A majority of Americans favor President Obama's proposal to increase capital gains taxes on households earning more than $500,000 per year, and two-thirds believe that the wealthy currently pay too little in federal taxes, according to a newly released Associated Press-GfK poll.
The poll found that 56 percent of respondents supported the administration's proposal to raise capital gains taxes on stocks owned by wealthy families, which Obama unveiled in his bold State of the Union address last month. Only 16 percent said they opposed it, while 25 percent had no opinion either way. The results were more mixed on two of the other ideas Obama put forth: 27 percent supported increasing the capital gains taxes paid when stocks are inherited, while 36 percent opposed the proposal and 34 percent had no opinion. And while a 47 percent plurality favored imposing a fee on the debts of financial institutions with more than $50 billion in assets, 36 percent had no opinion and 13 percent opposed the idea.
The survey also showed that a plurality of respondents opposed the president's since-abandoned plan to eliminate tax breaks on withdrawals from 529 college savings plans; while the tax break favored more affluent families, Obama's call to end it met with furious howls of protest. Only 19 percent of Americans agreed with the proposal, against 43 percent who opposed it and 35 percent who had no opinion.
Asked more broadly about tax fairness, a vast majority of Americans indicated that they believe the tax system is stacked in favor of the wealthy. Fifty six percent said that they personally paid too much in federal taxes, while 60 percent said the same of middle-class households. A 41 percent plurality also said that low-income households pay too much in taxes, but there's a broad consensus that the wealthy pay too little. Only 18 percent of respondents thought that rich households pay about the right amount, while 68 percent said they paid too little.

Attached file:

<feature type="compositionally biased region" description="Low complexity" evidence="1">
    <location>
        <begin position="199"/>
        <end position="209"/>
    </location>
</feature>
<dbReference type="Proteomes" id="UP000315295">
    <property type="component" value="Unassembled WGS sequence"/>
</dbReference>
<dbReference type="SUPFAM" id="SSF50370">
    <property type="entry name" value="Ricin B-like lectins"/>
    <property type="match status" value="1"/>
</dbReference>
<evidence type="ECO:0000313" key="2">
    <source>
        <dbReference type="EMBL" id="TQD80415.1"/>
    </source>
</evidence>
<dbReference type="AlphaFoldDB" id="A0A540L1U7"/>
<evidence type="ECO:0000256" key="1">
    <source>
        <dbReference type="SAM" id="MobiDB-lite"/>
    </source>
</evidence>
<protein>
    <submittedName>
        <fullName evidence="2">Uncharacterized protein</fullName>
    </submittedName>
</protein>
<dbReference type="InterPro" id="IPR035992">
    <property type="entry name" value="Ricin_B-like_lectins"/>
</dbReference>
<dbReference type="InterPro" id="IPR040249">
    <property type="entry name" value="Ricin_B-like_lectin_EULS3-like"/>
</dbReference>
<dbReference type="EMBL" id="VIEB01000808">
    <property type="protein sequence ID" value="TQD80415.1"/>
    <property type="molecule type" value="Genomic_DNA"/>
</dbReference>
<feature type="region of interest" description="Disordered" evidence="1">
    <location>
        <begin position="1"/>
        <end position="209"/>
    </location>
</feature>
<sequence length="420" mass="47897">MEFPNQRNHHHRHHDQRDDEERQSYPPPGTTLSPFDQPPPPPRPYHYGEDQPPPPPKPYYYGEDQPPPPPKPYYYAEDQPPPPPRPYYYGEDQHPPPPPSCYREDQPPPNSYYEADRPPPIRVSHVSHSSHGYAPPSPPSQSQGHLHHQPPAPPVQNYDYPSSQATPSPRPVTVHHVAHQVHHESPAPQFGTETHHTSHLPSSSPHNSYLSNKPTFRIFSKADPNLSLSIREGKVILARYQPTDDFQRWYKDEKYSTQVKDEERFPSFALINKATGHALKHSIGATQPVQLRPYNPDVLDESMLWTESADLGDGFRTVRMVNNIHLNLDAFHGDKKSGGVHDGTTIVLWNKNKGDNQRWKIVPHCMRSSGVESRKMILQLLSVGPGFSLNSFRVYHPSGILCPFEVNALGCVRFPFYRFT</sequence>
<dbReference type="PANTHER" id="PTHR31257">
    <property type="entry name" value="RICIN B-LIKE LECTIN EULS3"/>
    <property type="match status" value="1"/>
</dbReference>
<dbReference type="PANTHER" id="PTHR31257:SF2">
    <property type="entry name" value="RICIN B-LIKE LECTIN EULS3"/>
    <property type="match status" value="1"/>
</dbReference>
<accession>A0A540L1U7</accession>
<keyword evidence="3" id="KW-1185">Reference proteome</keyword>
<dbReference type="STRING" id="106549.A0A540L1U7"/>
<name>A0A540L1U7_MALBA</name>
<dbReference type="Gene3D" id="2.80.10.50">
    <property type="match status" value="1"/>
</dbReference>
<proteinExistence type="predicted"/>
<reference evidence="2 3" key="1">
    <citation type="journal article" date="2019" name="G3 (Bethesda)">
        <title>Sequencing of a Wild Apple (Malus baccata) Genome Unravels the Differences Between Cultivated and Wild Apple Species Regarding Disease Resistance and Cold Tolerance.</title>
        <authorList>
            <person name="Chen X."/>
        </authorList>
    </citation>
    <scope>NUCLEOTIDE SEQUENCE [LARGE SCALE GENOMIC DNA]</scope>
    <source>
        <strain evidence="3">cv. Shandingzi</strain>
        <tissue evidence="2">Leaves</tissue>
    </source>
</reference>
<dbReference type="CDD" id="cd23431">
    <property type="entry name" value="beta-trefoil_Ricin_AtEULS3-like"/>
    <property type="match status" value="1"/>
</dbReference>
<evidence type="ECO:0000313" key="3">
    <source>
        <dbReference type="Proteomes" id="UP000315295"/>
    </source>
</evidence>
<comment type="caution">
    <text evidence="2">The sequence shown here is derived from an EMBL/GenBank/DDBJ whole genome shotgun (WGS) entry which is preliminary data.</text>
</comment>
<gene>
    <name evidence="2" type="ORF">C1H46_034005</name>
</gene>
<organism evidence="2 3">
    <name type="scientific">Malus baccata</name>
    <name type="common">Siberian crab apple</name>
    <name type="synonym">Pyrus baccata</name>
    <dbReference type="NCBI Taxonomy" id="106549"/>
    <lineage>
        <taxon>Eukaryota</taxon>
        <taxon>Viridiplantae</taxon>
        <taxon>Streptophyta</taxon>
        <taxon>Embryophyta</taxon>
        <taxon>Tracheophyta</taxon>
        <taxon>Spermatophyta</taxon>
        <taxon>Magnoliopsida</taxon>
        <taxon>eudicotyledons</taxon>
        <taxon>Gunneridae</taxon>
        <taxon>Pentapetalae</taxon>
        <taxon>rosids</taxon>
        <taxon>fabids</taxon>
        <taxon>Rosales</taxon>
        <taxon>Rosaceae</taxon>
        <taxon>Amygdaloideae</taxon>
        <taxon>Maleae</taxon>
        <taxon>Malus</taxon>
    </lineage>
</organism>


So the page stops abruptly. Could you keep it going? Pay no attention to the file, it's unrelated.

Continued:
Indeed, the typical wealthy household pays a lower effective tax rate than many middle class workers. While the top federal income tax rate stands at 39.6 percent, many wealthy Americans actually earn their living from capital gains, which are taxed at a top rate of 20 percent. In 2011, the average effective tax rate paid by the top one percent of earners was just 23.5 percent, down from 27.6 percent in 2001.
The poll's findings underscore widespread discontent with economic inequality, an issue that has acquired such political resonance that even Republican presidential hopefuls feel obligated to at least acknowledge it, even if their policy proposals don't quite match their rhetoric decrying the gap between the rich and poor.
Massachusetts Sen. Elizabeth Warren, who has long sounded the alarm about inequality, spoke of the growing attention to the issue during a meeting with constituents in Springfield last week.
“Americans understand that the game is rigged, and they’ve had enough of it. They’re ready to fight back. They want a Washington that works for them,” Warren said. “I think that people are getting more engaged, politically, and they’re seeing through a lot of the rhetoric that politicians have been throwing out there for a long time. They want to see some real change, and I think that’s what we need to work on.”